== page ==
For every Elf and A Christmas Story, there are dozens of duds like Christmas with the Kranks and Deck the Halls and The Santa Clause 3 to put a damper on your cinematic fun. Here are seven holiday movies that even the most nostalgic lens can't stop from being terrible.
The Seahawks' demolition of the Cardinals was bad for ratings -- but still good enough to come in first.
Perhaps on the studio's streaming service, Crackle.
Colter will step into the role during the first season of "Marvel's A.K.A. Jessica Jones," debuting next year.
So don't even ask, okay, Hollywood?
The Affair ended Sunday night -- or at least for season one. See what the critics thought, but beware major plot spoilers within!
It's the beginning of the end for the Middle Earth Saga as the final chapter in the six-film epic opened this weekend at number one, destroying everything in its path even as it slipped from previous entries. Two other films debuted to middling numbers while most holdovers had substantial falls.
The Las Vegas Film Critics Society announced their annual honors today, and Birdman dominated with a whopping seven trophies, including Best Picture, Best Director, and Best Actor. However, the other awards season darling thus far, Boyhood, came way curiously empty-handed, aside from a mention in the organizations Top 10 list. Read on for the full list of winners.
The week right before Christmas is supposed to be a joyous one, but Hollywood was an industry rocked by surprising decisions about the comedy The Interview that set scary precedents. The Weekly Ketchup covers those events, and seven other of our usual, more entertaining and less controversial news stories, like who will direct Star Trek 3 and casting news for Suicide Squad and Doctor Strange.
This week, Christy breaks down the final Hobbit film, the contemporary reboot of Annie, and the most recent Night at the Museum film, along with the Teenage Mutant Ninja Turtles reboot and dystopian tween thriller The Maze Runner on DVD. Read on for details.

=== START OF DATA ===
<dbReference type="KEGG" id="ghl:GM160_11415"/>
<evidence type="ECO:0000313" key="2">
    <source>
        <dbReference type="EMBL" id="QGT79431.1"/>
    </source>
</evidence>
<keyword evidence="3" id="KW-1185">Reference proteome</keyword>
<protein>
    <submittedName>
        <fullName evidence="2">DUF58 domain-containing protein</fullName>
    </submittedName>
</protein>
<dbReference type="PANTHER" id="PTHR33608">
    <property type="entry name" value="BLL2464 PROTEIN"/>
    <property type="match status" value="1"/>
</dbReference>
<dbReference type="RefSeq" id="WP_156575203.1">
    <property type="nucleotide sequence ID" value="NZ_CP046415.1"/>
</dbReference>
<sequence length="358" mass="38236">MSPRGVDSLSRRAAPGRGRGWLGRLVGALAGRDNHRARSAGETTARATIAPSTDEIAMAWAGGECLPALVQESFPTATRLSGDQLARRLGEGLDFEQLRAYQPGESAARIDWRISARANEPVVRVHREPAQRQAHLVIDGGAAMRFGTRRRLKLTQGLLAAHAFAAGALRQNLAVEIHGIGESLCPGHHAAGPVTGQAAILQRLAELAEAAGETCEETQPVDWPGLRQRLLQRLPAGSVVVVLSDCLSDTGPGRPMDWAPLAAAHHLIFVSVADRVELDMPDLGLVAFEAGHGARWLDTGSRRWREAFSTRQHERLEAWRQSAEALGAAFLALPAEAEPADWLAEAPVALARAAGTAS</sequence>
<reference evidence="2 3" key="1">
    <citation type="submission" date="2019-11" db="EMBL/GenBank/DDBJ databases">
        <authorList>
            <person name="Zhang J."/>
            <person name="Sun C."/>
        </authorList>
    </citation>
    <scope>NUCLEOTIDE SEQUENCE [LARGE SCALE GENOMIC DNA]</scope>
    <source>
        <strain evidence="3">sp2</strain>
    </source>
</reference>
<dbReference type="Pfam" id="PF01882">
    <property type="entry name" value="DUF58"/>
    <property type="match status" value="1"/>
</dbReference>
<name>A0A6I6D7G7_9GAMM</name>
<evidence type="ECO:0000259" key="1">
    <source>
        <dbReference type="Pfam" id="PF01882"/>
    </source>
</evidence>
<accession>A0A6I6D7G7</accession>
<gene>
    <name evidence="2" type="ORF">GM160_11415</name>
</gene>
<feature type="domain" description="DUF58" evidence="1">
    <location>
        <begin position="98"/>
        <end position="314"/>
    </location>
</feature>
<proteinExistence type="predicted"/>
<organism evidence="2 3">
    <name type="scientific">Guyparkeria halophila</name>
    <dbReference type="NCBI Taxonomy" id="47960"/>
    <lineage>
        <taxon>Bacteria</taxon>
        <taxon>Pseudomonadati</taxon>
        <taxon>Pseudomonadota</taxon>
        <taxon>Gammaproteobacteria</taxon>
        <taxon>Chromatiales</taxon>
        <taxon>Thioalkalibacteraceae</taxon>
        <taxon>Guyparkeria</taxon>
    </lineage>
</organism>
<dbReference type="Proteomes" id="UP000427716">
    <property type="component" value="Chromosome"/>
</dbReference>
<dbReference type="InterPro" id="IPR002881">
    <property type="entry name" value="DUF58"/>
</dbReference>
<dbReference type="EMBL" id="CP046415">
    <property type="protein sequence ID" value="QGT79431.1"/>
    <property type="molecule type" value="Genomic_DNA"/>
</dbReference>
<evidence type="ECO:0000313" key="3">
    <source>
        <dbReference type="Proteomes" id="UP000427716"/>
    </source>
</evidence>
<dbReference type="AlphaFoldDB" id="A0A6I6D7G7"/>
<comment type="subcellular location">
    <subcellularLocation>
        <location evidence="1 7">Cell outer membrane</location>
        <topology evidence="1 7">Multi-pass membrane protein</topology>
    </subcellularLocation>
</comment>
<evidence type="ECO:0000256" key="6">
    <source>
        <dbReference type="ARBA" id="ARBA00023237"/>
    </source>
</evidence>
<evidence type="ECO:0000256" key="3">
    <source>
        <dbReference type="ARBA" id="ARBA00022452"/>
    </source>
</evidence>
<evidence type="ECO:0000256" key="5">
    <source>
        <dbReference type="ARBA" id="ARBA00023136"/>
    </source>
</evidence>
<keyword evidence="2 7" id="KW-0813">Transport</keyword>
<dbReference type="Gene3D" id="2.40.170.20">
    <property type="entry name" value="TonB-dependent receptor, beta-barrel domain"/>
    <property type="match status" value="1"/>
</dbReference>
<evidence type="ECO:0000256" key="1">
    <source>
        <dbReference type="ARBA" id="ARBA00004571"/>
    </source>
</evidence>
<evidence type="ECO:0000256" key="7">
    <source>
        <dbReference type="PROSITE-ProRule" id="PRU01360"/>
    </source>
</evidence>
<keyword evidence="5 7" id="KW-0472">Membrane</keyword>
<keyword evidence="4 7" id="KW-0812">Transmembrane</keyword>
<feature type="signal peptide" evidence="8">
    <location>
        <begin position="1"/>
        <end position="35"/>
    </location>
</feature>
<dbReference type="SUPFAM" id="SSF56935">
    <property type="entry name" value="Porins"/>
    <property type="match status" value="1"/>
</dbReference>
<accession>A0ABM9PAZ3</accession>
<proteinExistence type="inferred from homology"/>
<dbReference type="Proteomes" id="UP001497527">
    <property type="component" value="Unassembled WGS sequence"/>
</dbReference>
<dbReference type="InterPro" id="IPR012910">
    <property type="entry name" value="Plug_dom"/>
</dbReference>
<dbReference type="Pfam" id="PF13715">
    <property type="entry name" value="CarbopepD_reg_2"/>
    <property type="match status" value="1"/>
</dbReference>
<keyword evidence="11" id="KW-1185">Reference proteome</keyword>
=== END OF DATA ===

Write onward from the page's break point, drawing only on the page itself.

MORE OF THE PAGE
This week at the movies, we've got Middle-earth warriors (The Hobbit: The Battle of the Five Armies, starring Martin Freeman and Ian McKellen), a world-travelling night watchman (Night at the Museum: Secret of the Tomb, starring Ben Stiller and Robin Williams), a streetwise orphan (Annie, starring Quvenzhane Wallis and Jamie Foxx), and a determined hiker (Wild, starring Reese Witherspoon and Laura Dern). What do the critics have to say?
Where do we go from here?
A sweet -- and fittingly surreal -- sendoff for the next host of CBS' "Late Show."
At last, a chance for Luke to play the Emperor.
He'll direct a live-action version of the animated Ralph Bakshi effort.
Tamblyn makes her directorial debut with an adaptation of the book by "White Oleander" author Janet Fitch.
Starz's Certified Fresh Outlander returns on April 4 at 9:00 pm. See what's in store!
Legolas' most memorable trait in The Lord of the Rings series is his incredible hair that swishes perfectly as he shoots arrows at his foes. In The Hobbit films, and most recentlyThe Battle of Five Armies, he paints a slightly different picture of himself as a man who will happily get in the way of anyone trying to romance his girl. When Grae Drake points this out, Orlando Bloom is confused, and gets straightened out by Evangeline Lilly.
The trio and the rest of the cast, including Richard Armitage, Martin Freeman, and Luke Evans, also reveal what mementos they took from set (emotional and otherwise), how Armitage's circus skills aided him in his Middle Earth journey.
In honor of the magical Arkenstone, Grae asks the cast what they yearn for that eludes them.
In the musical remake Annie, Cameron Diaz plays Miss Hannigan, who in this version of the film, is a singer who failed to join any number of 90s pop super groups. Grae Drake asks Jamie Foxx, Quvenzhané Wallis, Rose Byrne, Cameron Diaz, and Bobby Cannavale which group they would have liked to join. There are some crossover answers, and, as is customary, everything eventually ends in a Spice Girls sing-a-long.
Following a live vote on Sunday, December 14, the TFCA announced the winners of their annual awards on Monday, December 15, though the awards themselves will be presented to winners at a gala on January 6, 2015. Once again, Richard Linklater's Boyhood came away with three of the top honors, including Best Film, Best Director, and Best Supporting Actress for Patricia Arquette. Read on for the full list.